Profit before people: Google in China

Photograph: Aly Song/Reuters
25th September 2018

Google's planned return to China is ominous, but technology can also help Tibet

Sergey Brin, co-founder of Google, was born in 1973 in the Soviet Union. He maintains that his experience of life under a totalitarian dictatorship formed his outlook on the world, as well as helping to guide the philosophy of the world’s most popular search engine.

Times have changed – and so has the company. Earlier this year, reports emerged from inside the Google that the internet giant was hatching plans to develop a new search engine in China that would comply with the government’s draconian censorship laws. The app, codenamed ‘Dragonfly’, would automatically identify and filter ‘blacklisted’ websites already blocked in China, as well as any search terms pertaining to human rights, Tibet, democracy and the Dalai Lama.

The plans would represent a major shift in Google’s policy. The company, whose code of conduct for years famously began “Don’t be evil”, withdrew from China in 2010 after a hacking scandal. In the following years Google had been adamant that it would not carry out any self-censorship. However, Sundar Pichai, Google’s CEO since 2015, has sought to further grow the Silicon Valley giant and climbing China’s so-called “Great Firewall” appears to be a key part of this aggressive expansion plan.

the Dragonfly search engine will link users’ phone numbers to the search items on their smartphone app, thereby putting them at increased risk of government repression

There has been widespread opposition to the plan. In August, Free Tibet joined over 170 Tibet groups in expressing its opposition to ‘Dragonfly’ and the negative effects that it would have for Tibetans and other Chinese citizens who deserve free access to information.  

That same month, more than a thousand Google employees signed a letter highlighting their dissatisfaction with the proposals. In the letter, they demanded high-ranking Google executives review the firm’s ethics and transparency policies. Many Google employees are members of the Association of Computing Machinery, the code of ethics of which states that: “computing professionals should take action to avoid creating systems or technologies that disenfranchise or oppress people”, and “use their skills for the benefit of society.”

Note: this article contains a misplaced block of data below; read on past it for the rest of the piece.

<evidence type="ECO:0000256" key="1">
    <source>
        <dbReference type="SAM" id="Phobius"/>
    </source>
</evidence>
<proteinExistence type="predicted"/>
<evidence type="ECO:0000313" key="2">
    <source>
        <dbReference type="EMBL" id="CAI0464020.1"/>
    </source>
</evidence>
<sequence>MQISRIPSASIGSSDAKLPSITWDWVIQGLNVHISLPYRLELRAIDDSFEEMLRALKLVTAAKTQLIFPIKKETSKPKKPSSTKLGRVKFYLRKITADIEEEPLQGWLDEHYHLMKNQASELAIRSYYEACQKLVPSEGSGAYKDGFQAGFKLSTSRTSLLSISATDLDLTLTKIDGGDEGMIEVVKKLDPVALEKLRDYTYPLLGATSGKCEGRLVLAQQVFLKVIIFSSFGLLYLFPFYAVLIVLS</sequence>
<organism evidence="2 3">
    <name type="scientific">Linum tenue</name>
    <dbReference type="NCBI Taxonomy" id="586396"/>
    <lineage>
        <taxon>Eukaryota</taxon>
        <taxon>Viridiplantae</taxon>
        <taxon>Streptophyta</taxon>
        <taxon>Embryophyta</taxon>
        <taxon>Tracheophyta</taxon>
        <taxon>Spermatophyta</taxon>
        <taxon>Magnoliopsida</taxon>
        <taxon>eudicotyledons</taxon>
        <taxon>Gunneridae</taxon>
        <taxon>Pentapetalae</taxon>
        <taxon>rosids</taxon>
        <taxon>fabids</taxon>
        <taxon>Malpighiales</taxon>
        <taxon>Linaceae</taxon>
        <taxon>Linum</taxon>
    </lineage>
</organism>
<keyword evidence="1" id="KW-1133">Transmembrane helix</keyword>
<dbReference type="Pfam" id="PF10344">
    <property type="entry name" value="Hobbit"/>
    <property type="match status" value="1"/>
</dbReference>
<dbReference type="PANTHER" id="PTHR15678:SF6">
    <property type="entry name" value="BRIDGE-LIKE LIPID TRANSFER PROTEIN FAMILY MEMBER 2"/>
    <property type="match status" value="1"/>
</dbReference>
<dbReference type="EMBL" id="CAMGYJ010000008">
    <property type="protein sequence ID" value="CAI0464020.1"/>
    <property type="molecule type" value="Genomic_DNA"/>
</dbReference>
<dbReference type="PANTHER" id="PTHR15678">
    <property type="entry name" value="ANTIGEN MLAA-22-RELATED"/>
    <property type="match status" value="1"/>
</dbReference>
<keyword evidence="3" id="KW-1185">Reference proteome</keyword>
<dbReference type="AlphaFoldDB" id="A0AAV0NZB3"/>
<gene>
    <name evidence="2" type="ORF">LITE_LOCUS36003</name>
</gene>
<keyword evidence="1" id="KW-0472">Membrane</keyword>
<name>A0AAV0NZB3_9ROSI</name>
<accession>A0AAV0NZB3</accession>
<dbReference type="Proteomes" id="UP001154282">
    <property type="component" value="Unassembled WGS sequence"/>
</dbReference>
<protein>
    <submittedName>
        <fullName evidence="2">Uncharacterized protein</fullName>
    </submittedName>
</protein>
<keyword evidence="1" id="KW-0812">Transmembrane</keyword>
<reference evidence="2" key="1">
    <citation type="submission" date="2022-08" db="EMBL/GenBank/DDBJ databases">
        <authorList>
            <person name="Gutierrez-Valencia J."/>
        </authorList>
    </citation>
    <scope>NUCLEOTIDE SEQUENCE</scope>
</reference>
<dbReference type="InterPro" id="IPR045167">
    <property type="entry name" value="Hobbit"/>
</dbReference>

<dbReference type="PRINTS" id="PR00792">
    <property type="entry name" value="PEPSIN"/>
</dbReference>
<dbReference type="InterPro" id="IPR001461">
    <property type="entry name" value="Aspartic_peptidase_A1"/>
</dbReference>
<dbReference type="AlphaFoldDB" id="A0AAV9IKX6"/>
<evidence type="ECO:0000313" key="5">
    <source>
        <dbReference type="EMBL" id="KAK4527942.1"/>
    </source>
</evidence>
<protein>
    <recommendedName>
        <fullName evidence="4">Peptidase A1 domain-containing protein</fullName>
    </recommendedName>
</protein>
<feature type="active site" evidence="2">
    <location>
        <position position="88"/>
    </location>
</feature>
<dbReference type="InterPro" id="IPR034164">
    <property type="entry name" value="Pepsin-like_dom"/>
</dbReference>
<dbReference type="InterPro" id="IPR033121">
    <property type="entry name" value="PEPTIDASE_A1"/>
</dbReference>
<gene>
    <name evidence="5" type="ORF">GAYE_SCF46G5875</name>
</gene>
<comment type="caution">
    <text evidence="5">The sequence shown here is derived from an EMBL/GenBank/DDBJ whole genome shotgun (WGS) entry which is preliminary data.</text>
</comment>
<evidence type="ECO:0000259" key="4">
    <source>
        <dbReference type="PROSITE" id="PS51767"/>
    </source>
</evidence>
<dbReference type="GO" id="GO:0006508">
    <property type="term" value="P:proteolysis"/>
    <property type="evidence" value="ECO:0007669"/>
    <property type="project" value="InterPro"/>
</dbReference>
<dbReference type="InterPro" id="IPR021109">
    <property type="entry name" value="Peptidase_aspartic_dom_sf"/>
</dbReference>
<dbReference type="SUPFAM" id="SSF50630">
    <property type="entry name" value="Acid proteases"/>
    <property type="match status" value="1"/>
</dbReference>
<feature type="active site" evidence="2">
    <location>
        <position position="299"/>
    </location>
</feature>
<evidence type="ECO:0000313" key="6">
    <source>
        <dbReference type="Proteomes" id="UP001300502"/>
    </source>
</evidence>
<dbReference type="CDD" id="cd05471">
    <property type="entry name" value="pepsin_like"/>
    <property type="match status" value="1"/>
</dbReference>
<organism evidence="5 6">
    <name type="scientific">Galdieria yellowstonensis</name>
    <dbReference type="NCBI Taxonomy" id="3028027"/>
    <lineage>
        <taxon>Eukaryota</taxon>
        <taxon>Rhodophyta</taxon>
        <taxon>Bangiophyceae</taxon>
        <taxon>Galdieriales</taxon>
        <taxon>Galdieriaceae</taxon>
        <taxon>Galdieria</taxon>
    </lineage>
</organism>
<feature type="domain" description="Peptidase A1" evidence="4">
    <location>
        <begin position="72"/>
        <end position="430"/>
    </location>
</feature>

As reported by The Intercept, a number of Google employees have submitted their resignations since, including the senior research scientist Jack Pulson, who stated that it was his “ethical responsibility to resign in protest of the forfeiture of our public human rights commitments.”

The struggle to scrap this project is likely to rumble on, but it is clear that, even for a corporate behemoth like Google, the potential of cracking the Chinese market is too alluring and lucrative to resist. 

Recent examples of corporate entities capitulating to Chinese censorship – from website content through to advertising campaigns – include Cambridge University Press, Mercedes Benz and Marriott Hotels, as well as 40 airlines seeking a larger slice of the China air travel sector, including British Airways and Lufthansa.

The struggle to scrap this project is likely to rumble on, but it is clear that, even for a corporate behemoth like Google, the potential of cracking the Chinese market is too alluring and lucrative to resist. 

Growing numbers of businesses appear willing to turn a blind eye to China’s human rights abuses, and ‘Dragonfly’ has the potential to directly assist Beijing’s efforts to clamp down on freedom of expression and the ability of Tibetans to spread information. At the Chinese Communist Party National Congress last year, President Xi Jinping used his opening speech to lay out a vision of total party control, including even tighter controls over the internet.